Seeking distance from Trump, California GOP loosens immigration stance

California Republican Party Chairman Jim Brulte speaks during a meeting on Friday, the opening day of the party's convention in Anaheim.

California Republican Party Chairman Jim Brulte speaks during a meeting on Friday, the opening day of the party’s convention in Anaheim.

(Allen J. Schaben / Los Angeles Times)

The California Republican Party voted Sunday to soften its stance on immigration, responding to harsh rhetoric from presidential candidate Donald Trump.

Republicans have been struggling to find a balance between appealing to the Golden State’s growing Latino population and satisfying its base of white conservatives. The problem has grown more pressing with Trump, a New York real estate mogul, soaring to the top of the primary polls while advocating a crackdown on illegal immigration.

The changes say Republicans “hold diverse views” on “what to do with the millions of people who are currently here illegally.” The wording of the amendment was tweaked after a Saturday committee meeting, which used the phrase “otherwise law-abiding folks” instead of “people.”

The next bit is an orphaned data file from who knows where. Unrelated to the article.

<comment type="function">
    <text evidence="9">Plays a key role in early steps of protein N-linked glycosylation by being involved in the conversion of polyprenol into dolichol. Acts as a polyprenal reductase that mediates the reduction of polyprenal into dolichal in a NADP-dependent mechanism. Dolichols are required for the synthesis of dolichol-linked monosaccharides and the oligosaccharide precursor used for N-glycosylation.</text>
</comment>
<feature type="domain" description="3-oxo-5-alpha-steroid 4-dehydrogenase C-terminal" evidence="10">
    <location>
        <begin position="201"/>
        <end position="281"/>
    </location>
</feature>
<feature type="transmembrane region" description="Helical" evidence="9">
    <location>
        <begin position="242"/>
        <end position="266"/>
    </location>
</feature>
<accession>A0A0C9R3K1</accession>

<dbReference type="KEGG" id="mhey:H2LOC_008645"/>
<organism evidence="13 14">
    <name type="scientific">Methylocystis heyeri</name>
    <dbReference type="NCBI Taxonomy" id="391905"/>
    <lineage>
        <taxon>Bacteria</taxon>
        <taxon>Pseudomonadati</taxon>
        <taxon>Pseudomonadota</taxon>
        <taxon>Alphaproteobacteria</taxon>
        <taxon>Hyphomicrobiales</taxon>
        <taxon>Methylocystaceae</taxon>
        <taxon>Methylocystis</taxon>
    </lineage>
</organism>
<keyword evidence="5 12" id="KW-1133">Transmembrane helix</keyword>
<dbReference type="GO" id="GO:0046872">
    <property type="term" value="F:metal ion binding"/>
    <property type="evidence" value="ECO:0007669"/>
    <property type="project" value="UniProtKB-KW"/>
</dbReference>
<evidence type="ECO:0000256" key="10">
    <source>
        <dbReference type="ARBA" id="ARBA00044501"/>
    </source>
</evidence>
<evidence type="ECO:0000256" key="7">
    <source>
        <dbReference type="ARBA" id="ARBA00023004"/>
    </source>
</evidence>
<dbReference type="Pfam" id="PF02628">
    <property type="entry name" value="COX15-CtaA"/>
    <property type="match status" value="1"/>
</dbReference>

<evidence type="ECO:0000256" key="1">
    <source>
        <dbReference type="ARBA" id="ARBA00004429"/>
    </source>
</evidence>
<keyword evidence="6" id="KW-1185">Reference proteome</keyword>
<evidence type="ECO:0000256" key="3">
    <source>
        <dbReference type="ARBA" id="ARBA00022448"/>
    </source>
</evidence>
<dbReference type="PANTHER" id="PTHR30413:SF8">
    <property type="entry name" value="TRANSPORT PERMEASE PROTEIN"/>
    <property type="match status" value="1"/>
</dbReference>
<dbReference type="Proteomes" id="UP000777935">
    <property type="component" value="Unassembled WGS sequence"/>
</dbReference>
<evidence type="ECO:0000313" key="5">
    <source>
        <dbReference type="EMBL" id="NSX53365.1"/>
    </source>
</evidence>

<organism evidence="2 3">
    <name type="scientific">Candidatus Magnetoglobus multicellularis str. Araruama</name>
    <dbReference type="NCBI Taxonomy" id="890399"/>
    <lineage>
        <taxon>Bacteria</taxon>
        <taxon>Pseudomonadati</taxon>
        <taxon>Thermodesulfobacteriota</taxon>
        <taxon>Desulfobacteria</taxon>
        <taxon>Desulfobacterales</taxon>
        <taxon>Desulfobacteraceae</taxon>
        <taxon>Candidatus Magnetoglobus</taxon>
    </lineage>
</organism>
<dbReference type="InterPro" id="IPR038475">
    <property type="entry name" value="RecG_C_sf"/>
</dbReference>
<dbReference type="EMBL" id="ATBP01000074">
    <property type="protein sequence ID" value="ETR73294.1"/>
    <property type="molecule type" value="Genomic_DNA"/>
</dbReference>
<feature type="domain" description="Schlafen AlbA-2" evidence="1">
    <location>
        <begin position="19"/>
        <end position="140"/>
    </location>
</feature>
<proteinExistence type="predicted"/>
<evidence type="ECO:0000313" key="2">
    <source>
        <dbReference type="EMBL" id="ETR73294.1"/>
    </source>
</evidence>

Although the new language emphasizes opposition to “amnesty,” it removes the statement that “allowing illegal immigrants to remain in California undermines respect for the law.”

The changes were proposed by a Latino party official from Fresno, Marcelino Valdez, who said it was a reaction to Trump’s “offensive” comments on immigrants.

It’s important to use “language that is more appealing to California’s diverse electorate,” Valdez said.

In a statement after the vote, he called it “an anti-Proposition 187 plank,” referring to the controversial 1994 ballot measure that would have prevented immigrants in the country illegally from receiving public services. It was invalidated by federal courts, but not before it helped drive Latinos away from the Republican Party.

Jon Fleischman, a conservative blogger and party delegate, spoke against the change on Saturday by calling it too ambiguous.

But he voted for it on Sunday after the phrase “otherwise law-abiding folks” was removed.

“You can’t be law-abiding while you’re breaking the law,” he said.

Follow @chrismegerian for more updates.